if you are POA can you give it up to the secondary POA without getting an attorney involved? - AgingCare.com

if you are POA can you give it up to the secondary POA without getting an attorney involved?

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my father recently had a tramatic surgery in which the first week he was under a lot of meds and could not do his own bills.The poa( my sister) took over for a few weeks and then she got sick and gave all the bills to my other sister who was on my dads paperwork as the secondary poa. she did not go to the attorney or anything and just started writing out his bills,even tho he can do his own and will not give his checkbook back to him even tho he has asked for it.He has not been deemed incompetent and is able to do them himself!!! I fear she is using up his $$ for her own expenses and that is why she will not give it up! She is also forging his name on the checks by only writing his name. HELP!

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My mother is a Canadian Citizen and lived with me for over 20 years. last year my mother went to visit my sister in USA for couple of months and my sister got my mom to sign POA for personal and financial both. My mother was already suffering from partial Dementia. We were not told about this. We learned of this when she was admitted to hospital in Canada.. We know that my Mom did not know or understand what she was signing. There are two witnesses but no affidavit or authentication or certification obtained indicating that she was capable of doing this at the time. Now we are denied any access to her health care. My sister did this to control my mothers finances. What are the regulations on this? Is an affidavit required from the witnesses? How do we fight this?
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Right, Kathleen, Social Security Administration does not, and never will recognize a POA. This is understandable because of all the fraud out there.
Power of Attorney ceases with the death of the donor.
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I would ask my father's attorney to please write up a change of POA, there are special forms and have him assign the POA to either the next in line or perhaps you if the next in line is helping herself to Dad's money. The thing is, IF DAD IS STILL COMPETENT THEN HE AND HE ALONE GETS TO DECIDE WHO WILL BECOME HIS POA BY THE WAY IT SHOULD BE DURABLE POWER OF ATTORNEY. IF HE DOES NOT THINK THAT SECOND SISTER IS ROBBING HIM BLIND, HE MAY WISH TO MAKE AND KEEP HER AS HIS DPOA.

IF SAID SISTER HAS NOT SIGNED PAPERWORK AND FIRST SISTER HAS NOT SIGNED OFF, THEN SHE IS NOT DPOA YET, BUT IF, SHE IS STEALING FROM HER FATHER FOR HER OWN PERSONAL GAIN, IT IS AN OFFENSE AND SHE CAN AND SHOULD BE PROSECUTED. WHEN YOU TAKE THIS POSITION, YOU ARE BASICALLY SWEARING TO PROTECT FATHER'S ASSETS AND USE THE SOLELY FOR THE BENEFIT OF THE FATHER, YOU CANNOT PAY YOUR BILLS, OR EVEN FLY YOURSELF OR OTHER FAMILY MEMBERS IN TO SEE DAD, THAT IS NOT USING THE MONEY FOR DAD'S BENEFIT EVEN IF THEY ARE COMING TO SEE HIM.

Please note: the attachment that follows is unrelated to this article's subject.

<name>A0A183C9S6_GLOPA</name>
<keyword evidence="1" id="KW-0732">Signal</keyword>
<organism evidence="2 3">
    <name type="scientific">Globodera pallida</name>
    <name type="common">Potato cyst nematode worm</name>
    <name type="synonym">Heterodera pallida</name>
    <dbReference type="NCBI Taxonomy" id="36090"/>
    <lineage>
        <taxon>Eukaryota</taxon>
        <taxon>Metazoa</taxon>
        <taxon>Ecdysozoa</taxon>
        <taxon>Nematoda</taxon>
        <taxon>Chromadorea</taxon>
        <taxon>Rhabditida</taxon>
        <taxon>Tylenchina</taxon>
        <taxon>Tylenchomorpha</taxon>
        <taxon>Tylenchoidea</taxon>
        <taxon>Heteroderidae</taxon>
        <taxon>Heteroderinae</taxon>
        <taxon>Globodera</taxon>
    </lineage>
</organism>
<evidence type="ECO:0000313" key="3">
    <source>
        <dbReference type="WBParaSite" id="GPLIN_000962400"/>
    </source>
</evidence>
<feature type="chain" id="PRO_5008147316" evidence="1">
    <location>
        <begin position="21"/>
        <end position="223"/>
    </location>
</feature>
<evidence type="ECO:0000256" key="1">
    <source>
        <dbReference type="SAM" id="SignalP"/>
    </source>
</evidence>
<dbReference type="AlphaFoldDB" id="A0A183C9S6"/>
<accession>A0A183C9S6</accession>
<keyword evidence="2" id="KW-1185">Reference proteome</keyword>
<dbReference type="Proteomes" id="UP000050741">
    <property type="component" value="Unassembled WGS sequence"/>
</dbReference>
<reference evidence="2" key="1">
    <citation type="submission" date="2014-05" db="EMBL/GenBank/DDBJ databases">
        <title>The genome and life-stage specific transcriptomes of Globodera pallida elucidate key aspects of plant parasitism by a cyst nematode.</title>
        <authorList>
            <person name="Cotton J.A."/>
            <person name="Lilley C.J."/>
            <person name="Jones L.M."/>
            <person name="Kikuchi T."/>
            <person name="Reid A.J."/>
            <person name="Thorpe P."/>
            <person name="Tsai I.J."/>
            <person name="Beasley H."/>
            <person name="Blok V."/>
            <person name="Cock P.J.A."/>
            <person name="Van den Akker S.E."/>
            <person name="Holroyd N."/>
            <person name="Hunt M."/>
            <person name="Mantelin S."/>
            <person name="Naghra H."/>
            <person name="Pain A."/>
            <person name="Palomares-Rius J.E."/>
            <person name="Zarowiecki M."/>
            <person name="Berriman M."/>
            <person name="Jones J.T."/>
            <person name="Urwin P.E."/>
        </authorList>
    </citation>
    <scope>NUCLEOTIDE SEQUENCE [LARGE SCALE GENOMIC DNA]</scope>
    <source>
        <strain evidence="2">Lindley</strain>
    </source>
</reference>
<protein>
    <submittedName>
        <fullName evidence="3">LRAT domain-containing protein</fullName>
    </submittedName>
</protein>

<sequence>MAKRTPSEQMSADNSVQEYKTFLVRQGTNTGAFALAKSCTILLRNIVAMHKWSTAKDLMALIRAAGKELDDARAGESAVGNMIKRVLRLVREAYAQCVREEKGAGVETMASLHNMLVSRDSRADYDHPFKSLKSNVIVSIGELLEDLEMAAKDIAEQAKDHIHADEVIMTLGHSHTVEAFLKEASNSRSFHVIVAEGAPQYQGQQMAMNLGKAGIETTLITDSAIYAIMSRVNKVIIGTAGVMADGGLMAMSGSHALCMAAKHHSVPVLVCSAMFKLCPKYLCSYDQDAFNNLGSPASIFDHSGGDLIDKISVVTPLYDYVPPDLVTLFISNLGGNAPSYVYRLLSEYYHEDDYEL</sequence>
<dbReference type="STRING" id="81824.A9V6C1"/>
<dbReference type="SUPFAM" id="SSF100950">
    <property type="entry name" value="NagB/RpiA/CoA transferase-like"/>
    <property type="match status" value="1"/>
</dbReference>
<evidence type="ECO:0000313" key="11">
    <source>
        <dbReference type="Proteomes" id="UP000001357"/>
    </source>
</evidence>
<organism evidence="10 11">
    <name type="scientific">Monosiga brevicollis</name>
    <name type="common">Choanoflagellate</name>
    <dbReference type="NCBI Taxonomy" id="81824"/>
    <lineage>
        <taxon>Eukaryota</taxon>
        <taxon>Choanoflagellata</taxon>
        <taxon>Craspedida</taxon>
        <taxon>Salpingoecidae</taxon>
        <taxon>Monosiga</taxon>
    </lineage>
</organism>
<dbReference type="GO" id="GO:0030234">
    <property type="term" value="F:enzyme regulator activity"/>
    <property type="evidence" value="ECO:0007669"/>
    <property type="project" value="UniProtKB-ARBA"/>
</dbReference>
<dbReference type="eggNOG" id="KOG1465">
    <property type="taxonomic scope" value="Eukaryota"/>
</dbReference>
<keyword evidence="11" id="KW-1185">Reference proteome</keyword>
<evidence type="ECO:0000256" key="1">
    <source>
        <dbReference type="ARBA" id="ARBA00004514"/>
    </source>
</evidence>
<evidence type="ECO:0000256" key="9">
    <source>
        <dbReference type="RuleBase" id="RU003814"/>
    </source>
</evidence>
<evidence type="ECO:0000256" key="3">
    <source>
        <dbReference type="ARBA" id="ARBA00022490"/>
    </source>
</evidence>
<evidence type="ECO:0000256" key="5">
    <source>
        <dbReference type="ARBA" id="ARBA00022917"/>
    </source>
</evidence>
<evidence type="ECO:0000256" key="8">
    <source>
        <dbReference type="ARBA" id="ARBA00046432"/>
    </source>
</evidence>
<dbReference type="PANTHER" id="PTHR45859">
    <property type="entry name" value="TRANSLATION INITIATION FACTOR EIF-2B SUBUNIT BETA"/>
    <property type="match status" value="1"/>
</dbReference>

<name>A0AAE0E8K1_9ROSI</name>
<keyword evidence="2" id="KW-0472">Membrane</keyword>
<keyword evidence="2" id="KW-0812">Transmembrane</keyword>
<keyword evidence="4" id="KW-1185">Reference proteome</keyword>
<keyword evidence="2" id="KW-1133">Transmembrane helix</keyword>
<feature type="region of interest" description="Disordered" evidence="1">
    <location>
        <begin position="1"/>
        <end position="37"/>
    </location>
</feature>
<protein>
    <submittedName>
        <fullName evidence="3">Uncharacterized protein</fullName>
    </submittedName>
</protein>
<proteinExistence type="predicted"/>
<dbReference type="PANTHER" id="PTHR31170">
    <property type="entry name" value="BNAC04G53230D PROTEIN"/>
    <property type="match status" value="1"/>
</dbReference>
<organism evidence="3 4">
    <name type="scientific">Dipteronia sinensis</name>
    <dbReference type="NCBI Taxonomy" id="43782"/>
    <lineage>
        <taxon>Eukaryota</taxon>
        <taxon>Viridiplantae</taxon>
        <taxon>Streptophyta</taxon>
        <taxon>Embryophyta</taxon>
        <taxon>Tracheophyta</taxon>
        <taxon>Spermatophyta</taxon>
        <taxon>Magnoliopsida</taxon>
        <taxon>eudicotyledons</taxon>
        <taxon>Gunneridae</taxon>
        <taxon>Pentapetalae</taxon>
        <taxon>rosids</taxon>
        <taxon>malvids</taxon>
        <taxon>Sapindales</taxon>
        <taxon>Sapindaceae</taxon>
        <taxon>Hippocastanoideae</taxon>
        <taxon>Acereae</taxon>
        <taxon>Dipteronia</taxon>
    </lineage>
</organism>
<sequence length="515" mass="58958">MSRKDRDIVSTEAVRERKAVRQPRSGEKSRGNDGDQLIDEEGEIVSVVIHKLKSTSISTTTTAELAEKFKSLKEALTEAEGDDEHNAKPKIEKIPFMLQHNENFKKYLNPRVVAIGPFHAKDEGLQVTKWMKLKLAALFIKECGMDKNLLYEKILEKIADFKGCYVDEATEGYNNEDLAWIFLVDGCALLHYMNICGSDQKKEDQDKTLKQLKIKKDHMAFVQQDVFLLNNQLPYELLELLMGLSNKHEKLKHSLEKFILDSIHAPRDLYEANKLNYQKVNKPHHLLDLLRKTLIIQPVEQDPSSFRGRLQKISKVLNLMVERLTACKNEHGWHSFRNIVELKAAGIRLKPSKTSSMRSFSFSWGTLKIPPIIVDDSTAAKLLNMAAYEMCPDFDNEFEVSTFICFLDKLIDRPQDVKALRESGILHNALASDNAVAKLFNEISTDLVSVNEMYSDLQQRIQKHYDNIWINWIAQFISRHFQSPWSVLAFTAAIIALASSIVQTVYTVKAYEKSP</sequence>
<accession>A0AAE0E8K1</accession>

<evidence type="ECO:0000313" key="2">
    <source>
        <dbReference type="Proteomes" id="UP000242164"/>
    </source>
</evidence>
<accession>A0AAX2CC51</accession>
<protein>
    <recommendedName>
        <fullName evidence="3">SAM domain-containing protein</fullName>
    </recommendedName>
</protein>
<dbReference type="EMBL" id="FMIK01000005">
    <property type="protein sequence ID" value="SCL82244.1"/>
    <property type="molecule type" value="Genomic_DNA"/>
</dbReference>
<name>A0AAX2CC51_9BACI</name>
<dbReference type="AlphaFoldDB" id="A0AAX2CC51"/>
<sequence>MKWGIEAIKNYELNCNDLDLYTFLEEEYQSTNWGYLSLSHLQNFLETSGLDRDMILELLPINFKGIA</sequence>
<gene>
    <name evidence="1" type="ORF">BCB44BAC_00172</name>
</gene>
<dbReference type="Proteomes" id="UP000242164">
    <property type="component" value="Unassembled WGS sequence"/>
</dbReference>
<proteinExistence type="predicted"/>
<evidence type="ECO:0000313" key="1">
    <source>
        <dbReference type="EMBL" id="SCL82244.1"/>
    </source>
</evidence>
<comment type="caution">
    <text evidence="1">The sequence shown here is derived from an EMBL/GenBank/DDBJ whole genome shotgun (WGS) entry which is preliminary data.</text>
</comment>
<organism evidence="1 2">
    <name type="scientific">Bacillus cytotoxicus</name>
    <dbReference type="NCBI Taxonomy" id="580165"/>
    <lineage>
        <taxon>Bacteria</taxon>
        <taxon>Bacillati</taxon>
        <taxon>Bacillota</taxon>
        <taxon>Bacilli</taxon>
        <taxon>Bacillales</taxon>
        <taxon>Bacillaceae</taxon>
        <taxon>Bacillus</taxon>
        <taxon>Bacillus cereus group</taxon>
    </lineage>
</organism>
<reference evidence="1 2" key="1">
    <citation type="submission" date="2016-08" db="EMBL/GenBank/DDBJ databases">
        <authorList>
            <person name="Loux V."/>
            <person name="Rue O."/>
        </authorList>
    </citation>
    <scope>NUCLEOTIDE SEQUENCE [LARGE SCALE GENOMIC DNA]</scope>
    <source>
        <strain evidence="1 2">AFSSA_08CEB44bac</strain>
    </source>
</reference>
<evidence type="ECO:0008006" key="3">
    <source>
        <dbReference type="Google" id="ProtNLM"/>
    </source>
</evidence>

IT IS A VERY SAD STATE OF AFFAIRS THAT ANY PARENT WOULD TRUST ALL THEIR WORLDLY GOODS TO ANY PERSON, CHILD OR NOT, AND THEY WOULD WIND UP CHEATING THEM AND SQUANDERING THEIR MONEY....IN MY OPINION THEY SHOULD BE THROWN IN JAIL!!! AND MADE TO PAY RESTITUTION!!!!!
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For confusedelder:

1. You don't need an attorney to exercise POA. You just need a copy of the POA and a doctor's letter saying that the person is incompetent (or whatever conditions are written into the POA). For the secondary POA, they also need a letter saying that the primary can't do it. A letter from the primary should be sufficient.
2. It's hard to take back a POA once it is invoked. You'd have to go to each place she has used it and tell them it is re.voked. I guess the primary could do that. You also need to get the POA docs back from her, lest she use them later.
3. If she is signing your dad's name on checks, she is NOT exercising a POA. As POA, you sign "Your Name, attorney in fact for Dad's Name". And the bank will require a copy of the POA docs. What she is doing could be considered stealing, especially if she is paying her own bills. You can call the Elder Services for your state and report it. If the elder is incapacitate, it's not necessary for them to report it themselves. Maybe you can just get the checkbook away from her and monitor his finances to make sure she hasn't used her POA elsewhere.

For expressor1:
I'm the representative payee for my husband's SSD. It wasn't that hard to get although I did have to visit the SS office a couple of times and it took many months. I needed a note from his doctor saying that he is not capable of managing his own affairs, but that was easy to get. You need that letter to exercise a conditional POA anyway. The letters they send you are fairly incomprehensible, but I called the office each time and got advice. The people were nice, even if the bureaucracy was not.

Two problems with being a representative payee are:
1. You're supposed to put the money in a separate account from your family money, which might require shuffling money around each month to pay bills.